Canadian city votes against allowing group to fly straight pride flag
A small Canadian city that only held its first LGBTQ pride celebration last month has unanimously voted this week against allowing a group called “It’s Great to be Straight” to fly a straight pride flag at City Hall, according to new reports.
The city council in Airdrie, Alberta, received a letter from a group organizer named Larry Boland, who argued that straight people are an “oppressed majority,” according to local outlet DiscoverAirdrie.com.
“[Straight people] are the 95 percent of the population looking for equality with the LGBQT community,” the letter said. “We will fight for the right of straights everywhere to express pride in themselves without fear of judgment and hate. The day will come when straights will finally be included as equals among all the other orientations.”
Boland called for the Straight Pride flag to be flown at City Hall on Aug. 12 — and for “the ability to organize ‘Straight Parades’ in our communities as do the LGBQT who are allowed to do so with endorsement from public officials.”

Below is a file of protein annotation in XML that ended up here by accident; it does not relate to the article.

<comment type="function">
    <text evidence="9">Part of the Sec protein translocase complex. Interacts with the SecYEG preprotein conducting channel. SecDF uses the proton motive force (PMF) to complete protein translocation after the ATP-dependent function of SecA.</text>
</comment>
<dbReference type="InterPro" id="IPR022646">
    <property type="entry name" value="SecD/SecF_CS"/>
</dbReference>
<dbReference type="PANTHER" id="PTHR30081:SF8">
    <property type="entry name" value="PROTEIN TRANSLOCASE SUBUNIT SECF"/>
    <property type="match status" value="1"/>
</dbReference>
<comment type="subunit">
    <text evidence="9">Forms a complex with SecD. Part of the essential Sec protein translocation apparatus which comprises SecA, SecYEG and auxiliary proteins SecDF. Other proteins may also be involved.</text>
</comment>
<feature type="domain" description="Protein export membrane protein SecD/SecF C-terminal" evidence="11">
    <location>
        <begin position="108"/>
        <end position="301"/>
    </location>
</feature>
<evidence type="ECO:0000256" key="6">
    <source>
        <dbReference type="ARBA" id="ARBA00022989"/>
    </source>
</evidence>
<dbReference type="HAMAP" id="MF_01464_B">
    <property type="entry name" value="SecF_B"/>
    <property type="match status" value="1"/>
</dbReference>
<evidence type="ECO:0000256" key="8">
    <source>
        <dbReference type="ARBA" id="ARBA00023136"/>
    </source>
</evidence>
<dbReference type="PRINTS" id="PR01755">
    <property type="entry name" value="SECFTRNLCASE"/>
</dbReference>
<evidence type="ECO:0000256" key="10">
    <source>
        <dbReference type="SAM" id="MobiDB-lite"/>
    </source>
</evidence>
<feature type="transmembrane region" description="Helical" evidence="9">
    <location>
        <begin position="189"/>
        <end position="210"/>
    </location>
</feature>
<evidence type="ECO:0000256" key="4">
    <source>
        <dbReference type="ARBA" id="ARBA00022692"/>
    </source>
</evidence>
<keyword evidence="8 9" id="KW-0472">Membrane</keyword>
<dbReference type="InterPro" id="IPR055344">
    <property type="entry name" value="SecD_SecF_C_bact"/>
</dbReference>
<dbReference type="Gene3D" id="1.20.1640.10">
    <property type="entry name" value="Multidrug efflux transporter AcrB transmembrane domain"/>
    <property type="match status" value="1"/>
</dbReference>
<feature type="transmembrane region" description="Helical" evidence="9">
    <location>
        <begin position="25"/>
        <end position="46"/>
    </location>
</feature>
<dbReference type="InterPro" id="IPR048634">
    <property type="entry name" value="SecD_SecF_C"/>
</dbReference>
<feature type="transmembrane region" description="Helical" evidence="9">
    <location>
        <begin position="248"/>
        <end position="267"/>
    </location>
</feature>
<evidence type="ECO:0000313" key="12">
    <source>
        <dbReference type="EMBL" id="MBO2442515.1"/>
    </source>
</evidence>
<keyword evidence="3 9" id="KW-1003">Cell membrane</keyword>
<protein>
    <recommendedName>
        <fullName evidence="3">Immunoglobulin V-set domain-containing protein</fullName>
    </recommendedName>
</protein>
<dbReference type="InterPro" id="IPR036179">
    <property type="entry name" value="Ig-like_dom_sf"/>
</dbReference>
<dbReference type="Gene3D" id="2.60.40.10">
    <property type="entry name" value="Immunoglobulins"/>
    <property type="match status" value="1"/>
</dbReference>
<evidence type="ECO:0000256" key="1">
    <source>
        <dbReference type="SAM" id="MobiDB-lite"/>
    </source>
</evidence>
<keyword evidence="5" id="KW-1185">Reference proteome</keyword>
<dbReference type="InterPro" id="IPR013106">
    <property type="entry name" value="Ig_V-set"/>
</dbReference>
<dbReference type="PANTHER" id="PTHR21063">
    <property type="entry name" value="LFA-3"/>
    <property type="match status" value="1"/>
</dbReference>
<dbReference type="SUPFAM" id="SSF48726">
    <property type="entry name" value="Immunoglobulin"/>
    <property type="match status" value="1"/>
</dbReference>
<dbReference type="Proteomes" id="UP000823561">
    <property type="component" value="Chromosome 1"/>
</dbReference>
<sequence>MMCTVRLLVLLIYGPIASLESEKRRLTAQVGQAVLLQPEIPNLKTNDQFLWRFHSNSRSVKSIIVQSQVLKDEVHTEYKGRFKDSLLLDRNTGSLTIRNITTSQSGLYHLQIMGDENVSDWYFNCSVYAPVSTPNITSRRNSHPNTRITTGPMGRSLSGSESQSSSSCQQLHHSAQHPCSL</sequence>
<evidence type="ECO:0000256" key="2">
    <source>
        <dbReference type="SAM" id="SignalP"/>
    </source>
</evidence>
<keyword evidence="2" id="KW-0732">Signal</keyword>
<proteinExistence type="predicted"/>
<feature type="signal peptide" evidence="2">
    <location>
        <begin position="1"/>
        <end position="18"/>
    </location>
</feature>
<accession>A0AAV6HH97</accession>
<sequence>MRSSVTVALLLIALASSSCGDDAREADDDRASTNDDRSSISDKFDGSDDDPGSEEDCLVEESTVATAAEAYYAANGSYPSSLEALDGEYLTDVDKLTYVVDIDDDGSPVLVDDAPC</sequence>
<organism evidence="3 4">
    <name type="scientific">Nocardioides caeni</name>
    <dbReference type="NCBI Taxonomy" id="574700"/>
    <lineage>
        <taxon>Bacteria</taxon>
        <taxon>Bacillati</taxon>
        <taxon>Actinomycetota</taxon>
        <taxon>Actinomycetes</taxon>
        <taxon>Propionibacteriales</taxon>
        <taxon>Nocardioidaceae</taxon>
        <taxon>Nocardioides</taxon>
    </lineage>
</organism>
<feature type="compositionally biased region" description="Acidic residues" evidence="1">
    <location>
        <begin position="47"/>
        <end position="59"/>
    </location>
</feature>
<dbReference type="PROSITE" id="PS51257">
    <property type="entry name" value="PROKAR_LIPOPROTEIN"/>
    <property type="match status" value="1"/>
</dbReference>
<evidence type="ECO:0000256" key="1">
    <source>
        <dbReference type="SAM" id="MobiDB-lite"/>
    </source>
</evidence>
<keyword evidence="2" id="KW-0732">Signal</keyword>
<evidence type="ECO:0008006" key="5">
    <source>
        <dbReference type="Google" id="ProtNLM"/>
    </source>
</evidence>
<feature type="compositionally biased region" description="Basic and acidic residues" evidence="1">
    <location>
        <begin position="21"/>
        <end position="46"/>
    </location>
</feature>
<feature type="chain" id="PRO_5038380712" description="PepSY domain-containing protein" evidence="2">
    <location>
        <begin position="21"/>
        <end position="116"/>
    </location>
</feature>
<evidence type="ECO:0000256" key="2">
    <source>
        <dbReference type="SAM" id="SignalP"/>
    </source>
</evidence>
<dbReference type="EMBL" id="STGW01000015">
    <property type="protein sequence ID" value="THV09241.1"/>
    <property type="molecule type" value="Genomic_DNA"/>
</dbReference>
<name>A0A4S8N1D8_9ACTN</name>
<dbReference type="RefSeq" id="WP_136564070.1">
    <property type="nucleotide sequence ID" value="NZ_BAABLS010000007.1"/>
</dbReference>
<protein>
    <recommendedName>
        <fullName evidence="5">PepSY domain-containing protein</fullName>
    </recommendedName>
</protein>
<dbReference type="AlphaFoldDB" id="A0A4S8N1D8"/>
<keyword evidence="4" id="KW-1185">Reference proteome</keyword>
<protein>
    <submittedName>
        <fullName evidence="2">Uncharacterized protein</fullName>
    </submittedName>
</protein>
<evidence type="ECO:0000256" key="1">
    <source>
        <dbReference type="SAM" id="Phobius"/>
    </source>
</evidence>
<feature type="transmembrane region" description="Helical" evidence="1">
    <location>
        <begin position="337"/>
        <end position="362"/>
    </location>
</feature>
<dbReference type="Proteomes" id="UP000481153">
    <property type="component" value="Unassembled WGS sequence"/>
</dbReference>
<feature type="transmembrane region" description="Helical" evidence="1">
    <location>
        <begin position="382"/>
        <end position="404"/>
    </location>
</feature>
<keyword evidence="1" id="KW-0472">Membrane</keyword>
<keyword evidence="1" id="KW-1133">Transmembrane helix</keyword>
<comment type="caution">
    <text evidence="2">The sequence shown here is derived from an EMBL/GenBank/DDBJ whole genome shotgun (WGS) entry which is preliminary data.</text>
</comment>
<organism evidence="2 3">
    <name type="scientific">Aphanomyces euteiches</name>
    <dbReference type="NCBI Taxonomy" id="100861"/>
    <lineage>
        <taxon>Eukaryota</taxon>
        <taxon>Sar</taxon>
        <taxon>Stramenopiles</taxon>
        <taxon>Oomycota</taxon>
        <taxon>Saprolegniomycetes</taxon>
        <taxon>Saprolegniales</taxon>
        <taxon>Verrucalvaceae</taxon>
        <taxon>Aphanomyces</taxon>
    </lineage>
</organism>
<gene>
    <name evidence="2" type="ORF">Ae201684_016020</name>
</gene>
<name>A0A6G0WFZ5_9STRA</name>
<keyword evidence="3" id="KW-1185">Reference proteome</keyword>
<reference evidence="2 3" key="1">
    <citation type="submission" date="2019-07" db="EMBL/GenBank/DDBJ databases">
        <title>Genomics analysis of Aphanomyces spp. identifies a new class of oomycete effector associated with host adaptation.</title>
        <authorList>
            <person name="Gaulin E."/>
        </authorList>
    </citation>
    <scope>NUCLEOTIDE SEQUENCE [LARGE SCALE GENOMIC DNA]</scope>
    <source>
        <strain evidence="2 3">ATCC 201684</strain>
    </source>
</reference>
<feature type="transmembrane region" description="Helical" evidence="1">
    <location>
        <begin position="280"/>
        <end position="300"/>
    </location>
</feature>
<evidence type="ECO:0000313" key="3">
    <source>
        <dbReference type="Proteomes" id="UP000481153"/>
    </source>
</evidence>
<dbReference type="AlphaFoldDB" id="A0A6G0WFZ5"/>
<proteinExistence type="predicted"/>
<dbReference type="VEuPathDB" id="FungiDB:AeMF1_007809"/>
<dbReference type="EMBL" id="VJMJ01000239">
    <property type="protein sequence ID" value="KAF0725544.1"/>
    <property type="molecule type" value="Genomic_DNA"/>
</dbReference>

The letter was also sent to Alberta Premier Jason Kenney, as well as all other United Conservative Party legislators.
Councillor Al Jones told the outlet that the letter raises several concerns.
“The original request on face value was not unreasonable, they were looking for equal rights,” he said. “But, when you got into the body of their request, that’s when you discover that they don’t actually identify anything that they’re lacking in rights. It seems more about preventing certain rights of other groups.”
Jones told the CBC that he walked alongside the LGBTQ community during a June 22 solidarity walk, part of the city’s first pride celebration.
“Straight people, I would argue, were the majority of the crowd that day, and the park was packed,” he said. “I do not believe anyone was excluded unless they excluded themselves.”
And Airdrie Councillor Tina Petrow teared up during the Tuesday council meeting — declaring that the organization should be grateful that there’s no need for a straight pride flag or parade, rather than trying to push for one, according to the CBC.
“The flag that’s being sent to us today … is working solely to exclude one section of our population. Whereas the pride flag does the exact opposite,” Petrow said. “It flies to celebrate the diverse culture we have and the acceptance of everyone’s choices.”
The council agreed to file the letter as correspondence and nothing more — basically the equivalent of receiving a text message but never responding to it, according to the reports.
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